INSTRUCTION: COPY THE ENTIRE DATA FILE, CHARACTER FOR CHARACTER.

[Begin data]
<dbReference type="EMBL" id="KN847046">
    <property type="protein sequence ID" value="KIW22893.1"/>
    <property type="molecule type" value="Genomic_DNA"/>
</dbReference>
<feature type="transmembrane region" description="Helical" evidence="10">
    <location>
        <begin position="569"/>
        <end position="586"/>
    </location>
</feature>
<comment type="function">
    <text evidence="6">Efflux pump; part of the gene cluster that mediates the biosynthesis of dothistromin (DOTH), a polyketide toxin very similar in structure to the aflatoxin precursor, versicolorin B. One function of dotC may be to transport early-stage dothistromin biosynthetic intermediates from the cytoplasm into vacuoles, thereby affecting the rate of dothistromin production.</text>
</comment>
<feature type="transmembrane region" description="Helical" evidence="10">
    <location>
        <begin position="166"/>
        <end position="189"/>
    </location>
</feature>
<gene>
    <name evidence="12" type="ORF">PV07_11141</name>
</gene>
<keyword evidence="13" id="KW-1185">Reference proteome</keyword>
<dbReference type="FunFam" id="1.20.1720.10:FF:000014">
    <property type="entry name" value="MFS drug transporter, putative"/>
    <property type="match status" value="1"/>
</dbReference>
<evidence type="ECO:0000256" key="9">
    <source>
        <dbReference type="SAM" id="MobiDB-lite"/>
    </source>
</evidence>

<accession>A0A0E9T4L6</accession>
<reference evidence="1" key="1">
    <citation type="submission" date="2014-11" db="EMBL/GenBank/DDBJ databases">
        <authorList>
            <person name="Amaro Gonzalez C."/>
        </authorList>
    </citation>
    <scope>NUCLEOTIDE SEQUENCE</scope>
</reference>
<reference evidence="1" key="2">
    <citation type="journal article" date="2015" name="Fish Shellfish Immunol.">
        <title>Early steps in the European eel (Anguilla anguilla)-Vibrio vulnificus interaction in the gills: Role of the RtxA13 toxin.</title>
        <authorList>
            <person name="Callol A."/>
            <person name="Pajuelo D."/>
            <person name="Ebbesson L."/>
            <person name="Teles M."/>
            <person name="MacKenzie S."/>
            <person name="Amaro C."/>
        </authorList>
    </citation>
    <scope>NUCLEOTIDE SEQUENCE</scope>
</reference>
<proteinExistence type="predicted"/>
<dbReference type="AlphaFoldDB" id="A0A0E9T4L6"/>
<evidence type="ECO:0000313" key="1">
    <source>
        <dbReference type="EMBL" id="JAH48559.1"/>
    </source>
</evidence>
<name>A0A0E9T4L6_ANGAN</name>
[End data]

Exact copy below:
<dbReference type="EMBL" id="KN847046">
    <property type="protein sequence ID" value="KIW22893.1"/>
    <property type="molecule type" value="Genomic_DNA"/>
</dbReference>
<feature type="transmembrane region" description="Helical" evidence="10">
    <location>
        <begin position="569"/>
        <end position="586"/>
    </location>
</feature>
<comment type="function">
    <text evidence="6">Efflux pump; part of the gene cluster that mediates the biosynthesis of dothistromin (DOTH), a polyketide toxin very similar in structure to the aflatoxin precursor, versicolorin B. One function of dotC may be to transport early-stage dothistromin biosynthetic intermediates from the cytoplasm into vacuoles, thereby affecting the rate of dothistromin production.</text>
</comment>
<feature type="transmembrane region" description="Helical" evidence="10">
    <location>
        <begin position="166"/>
        <end position="189"/>
    </location>
</feature>
<gene>
    <name evidence="12" type="ORF">PV07_11141</name>
</gene>
<keyword evidence="13" id="KW-1185">Reference proteome</keyword>
<dbReference type="FunFam" id="1.20.1720.10:FF:000014">
    <property type="entry name" value="MFS drug transporter, putative"/>
    <property type="match status" value="1"/>
</dbReference>
<evidence type="ECO:0000256" key="9">
    <source>
        <dbReference type="SAM" id="MobiDB-lite"/>
    </source>
</evidence>

<accession>A0A0E9T4L6</accession>
<reference evidence="1" key="1">
    <citation type="submission" date="2014-11" db="EMBL/GenBank/DDBJ databases">
        <authorList>
            <person name="Amaro Gonzalez C."/>
        </authorList>
    </citation>
    <scope>NUCLEOTIDE SEQUENCE</scope>
</reference>
<reference evidence="1" key="2">
    <citation type="journal article" date="2015" name="Fish Shellfish Immunol.">
        <title>Early steps in the European eel (Anguilla anguilla)-Vibrio vulnificus interaction in the gills: Role of the RtxA13 toxin.</title>
        <authorList>
            <person name="Callol A."/>
            <person name="Pajuelo D."/>
            <person name="Ebbesson L."/>
            <person name="Teles M."/>
            <person name="MacKenzie S."/>
            <person name="Amaro C."/>
        </authorList>
    </citation>
    <scope>NUCLEOTIDE SEQUENCE</scope>
</reference>
<proteinExistence type="predicted"/>
<dbReference type="AlphaFoldDB" id="A0A0E9T4L6"/>
<evidence type="ECO:0000313" key="1">
    <source>
        <dbReference type="EMBL" id="JAH48559.1"/>
    </source>
</evidence>
<name>A0A0E9T4L6_ANGAN</name>